Of the many apps available on iPad release day--and the continuing flood of new additions coming in as developers get their apps primed for the new device--a few key apps came straight from Apple. As reported when the iPad was initially announced, Apple has created iPad versions of its popular iWork productivity suite, including Pages, Numbers, and Keynote apps--each of which is available for $9.99 at the iTunes App Store.

We've had a chance to get a close look at each of the iWork apps and have found them to be extremely useful on the new platform. Obviously, the touch-screen keypad won't be as efficient as a keyboard for serious writing, and the lack of print features require some extra steps, but for most other purposes the iWork apps will be useful to anyone trying to get some work done on their brand-new iPad.

Keynote for iPad
The toolbar in the upper right is where all your most important tools live across the iWork apps. (Credit: Screenshot by Jason Parker/CNET)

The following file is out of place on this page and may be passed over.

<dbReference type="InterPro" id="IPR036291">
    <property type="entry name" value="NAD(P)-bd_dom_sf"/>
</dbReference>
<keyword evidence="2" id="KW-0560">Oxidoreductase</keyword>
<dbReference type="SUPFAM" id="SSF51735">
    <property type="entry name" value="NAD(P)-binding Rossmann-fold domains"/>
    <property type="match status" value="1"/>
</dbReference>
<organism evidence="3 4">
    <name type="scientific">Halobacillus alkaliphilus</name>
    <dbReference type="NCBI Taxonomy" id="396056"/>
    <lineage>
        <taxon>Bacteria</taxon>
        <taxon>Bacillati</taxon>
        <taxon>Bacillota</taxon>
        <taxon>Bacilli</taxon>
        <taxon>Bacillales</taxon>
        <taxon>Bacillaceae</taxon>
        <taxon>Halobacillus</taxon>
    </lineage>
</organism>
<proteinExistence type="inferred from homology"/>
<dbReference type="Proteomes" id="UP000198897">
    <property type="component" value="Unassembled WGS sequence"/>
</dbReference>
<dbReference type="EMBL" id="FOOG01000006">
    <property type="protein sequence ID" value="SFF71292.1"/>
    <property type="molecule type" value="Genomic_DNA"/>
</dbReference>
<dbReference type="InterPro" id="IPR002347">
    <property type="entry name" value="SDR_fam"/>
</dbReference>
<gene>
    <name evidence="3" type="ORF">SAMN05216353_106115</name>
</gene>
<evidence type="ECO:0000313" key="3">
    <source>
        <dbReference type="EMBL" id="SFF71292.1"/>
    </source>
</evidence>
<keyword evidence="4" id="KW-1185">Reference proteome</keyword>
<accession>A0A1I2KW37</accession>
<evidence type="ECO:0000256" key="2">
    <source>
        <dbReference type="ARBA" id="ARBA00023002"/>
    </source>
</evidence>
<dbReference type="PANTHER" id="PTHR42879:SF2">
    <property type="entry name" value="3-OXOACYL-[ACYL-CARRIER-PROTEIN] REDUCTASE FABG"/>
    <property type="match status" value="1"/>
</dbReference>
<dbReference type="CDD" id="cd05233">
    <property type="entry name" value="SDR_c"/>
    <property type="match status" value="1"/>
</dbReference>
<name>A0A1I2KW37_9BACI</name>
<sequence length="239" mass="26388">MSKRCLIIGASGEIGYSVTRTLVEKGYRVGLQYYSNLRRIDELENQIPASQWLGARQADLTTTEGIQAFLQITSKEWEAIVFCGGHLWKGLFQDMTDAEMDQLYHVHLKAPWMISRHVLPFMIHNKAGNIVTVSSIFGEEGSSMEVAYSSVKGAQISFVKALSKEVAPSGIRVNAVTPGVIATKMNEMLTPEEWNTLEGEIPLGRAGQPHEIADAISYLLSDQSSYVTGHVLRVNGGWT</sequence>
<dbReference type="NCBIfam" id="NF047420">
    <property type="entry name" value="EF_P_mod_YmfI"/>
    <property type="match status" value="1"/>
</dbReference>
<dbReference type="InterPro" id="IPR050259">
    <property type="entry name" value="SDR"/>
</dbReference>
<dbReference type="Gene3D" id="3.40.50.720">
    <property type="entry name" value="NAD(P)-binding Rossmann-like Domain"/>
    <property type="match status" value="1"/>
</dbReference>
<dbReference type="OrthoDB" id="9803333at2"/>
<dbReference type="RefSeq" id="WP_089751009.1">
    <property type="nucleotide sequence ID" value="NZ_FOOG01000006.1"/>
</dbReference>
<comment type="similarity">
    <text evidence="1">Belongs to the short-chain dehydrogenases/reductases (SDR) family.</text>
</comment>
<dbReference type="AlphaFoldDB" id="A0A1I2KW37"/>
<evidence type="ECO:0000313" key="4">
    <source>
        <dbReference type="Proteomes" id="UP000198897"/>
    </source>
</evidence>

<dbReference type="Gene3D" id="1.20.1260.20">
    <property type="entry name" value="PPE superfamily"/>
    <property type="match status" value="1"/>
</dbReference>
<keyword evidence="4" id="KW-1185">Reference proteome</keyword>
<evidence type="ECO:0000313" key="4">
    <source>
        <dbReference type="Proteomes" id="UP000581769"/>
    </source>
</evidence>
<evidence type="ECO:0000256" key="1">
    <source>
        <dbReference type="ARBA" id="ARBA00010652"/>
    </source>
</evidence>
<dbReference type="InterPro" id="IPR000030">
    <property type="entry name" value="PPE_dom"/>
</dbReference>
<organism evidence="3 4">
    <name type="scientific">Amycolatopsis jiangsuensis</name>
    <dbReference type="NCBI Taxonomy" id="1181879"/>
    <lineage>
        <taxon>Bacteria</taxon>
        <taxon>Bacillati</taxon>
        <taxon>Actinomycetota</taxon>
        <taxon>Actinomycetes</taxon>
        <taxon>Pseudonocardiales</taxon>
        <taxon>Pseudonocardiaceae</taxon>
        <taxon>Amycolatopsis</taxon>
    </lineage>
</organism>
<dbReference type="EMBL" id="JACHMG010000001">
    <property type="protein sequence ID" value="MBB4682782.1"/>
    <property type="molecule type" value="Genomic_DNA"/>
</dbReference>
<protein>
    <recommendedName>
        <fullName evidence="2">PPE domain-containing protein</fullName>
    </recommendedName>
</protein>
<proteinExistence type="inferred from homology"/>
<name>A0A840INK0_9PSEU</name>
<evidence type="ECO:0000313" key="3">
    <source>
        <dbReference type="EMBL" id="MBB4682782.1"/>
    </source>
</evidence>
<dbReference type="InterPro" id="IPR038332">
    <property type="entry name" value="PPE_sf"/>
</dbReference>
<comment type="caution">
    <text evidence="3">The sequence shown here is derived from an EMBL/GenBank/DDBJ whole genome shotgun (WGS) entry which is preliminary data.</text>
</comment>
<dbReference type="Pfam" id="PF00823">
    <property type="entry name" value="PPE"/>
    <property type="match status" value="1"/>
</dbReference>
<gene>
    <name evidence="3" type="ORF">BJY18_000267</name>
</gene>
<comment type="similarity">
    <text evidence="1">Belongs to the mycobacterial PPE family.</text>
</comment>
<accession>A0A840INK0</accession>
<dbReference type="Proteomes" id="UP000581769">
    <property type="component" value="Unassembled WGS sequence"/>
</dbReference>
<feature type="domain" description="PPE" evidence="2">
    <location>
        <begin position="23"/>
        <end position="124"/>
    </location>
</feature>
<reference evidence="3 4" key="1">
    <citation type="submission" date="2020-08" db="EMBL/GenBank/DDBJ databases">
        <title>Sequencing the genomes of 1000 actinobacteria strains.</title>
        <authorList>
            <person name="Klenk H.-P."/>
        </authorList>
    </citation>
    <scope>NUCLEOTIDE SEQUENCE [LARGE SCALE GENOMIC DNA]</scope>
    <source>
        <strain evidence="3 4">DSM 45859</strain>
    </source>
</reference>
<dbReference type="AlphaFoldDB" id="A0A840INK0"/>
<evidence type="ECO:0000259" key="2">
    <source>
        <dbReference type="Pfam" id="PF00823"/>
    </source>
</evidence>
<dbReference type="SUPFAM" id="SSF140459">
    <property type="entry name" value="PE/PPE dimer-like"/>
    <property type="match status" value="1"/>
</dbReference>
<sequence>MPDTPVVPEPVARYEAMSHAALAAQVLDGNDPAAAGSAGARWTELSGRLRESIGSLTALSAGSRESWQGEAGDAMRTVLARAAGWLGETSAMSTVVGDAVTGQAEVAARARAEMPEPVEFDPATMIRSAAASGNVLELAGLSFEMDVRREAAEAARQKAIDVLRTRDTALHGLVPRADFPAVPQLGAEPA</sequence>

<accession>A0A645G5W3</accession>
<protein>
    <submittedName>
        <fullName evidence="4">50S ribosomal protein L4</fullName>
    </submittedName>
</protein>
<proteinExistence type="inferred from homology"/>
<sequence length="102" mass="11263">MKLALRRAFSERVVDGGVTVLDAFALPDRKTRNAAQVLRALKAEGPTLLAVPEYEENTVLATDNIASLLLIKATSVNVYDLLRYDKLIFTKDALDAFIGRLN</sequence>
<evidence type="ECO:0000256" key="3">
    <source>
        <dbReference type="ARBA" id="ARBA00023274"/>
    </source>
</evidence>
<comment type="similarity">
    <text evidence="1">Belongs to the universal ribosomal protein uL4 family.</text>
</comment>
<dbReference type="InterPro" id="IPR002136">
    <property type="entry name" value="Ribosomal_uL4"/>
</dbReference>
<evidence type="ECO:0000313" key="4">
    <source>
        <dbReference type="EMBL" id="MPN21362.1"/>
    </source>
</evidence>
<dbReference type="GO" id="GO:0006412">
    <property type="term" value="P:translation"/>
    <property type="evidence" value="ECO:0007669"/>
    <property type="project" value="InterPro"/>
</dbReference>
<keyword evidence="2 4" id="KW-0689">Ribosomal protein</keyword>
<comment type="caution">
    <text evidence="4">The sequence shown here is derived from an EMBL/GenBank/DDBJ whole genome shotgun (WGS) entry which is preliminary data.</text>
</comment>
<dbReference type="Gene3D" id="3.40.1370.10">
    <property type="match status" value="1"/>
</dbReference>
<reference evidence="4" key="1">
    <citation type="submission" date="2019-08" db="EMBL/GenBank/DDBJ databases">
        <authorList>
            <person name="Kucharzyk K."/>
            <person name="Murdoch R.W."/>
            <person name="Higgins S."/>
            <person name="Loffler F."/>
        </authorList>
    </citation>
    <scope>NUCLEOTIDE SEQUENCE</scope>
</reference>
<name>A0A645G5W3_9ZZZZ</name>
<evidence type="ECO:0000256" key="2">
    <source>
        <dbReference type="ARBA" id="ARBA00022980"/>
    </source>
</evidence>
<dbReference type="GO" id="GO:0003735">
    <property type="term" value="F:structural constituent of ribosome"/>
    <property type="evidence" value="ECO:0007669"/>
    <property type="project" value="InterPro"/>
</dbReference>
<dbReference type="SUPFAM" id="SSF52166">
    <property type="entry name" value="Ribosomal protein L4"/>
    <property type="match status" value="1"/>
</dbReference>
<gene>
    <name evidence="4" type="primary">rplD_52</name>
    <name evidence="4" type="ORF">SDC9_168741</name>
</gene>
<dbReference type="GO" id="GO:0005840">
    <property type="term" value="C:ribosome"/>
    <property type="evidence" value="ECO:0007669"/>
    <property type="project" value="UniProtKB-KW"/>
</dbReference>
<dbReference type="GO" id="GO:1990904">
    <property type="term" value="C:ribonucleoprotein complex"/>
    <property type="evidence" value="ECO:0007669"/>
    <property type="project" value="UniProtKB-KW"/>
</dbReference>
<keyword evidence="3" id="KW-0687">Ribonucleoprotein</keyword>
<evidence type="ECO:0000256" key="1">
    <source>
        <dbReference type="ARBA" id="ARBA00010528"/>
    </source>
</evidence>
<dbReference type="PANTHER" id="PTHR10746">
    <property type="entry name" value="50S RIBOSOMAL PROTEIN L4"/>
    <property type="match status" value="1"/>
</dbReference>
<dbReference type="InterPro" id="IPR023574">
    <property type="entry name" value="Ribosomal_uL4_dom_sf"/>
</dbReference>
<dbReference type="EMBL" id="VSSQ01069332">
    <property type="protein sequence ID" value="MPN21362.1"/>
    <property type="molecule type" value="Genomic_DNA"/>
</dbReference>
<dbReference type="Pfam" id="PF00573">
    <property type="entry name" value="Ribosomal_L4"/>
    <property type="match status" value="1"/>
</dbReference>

Pages for iPad seemed like the biggest stretch for a touch-screen device like the iPad, but with Apple's keyboard dock stand or a Bluetooth keyboard, it works quite well. Even with the touch-screen keyboard, we were able to type at a fairly fast speed. Find out more about Pages in our review.

Numbers for iPad is Apple's spreadsheet program, and we were pleasantly surprised with how easy it was to interact with the app. Creating spreadsheets and graphs is incredibly easy on the touch-screen interface, and Apple has streamlined the job of using your spreadsheet data through smart interactive tools that tie your information together. Find out more about Numbers in our review.

Keynote for iPad lets you make professional-quality presentations using an intuitive interface that just about anyone can master. Everything from slide-to-slide transitions, imported images and movies, to cool-looking animations are all possible with only a few swipes of your finger. Find out more about Keynote in our review.

Jason Parker has been at CNET for more than 13 years. He is the Senior Editor in charge iOS software and has become an expert reviewer of the software that runs on each new Apple device. He now spends most of his time covering Apple iOS releases and third-party apps.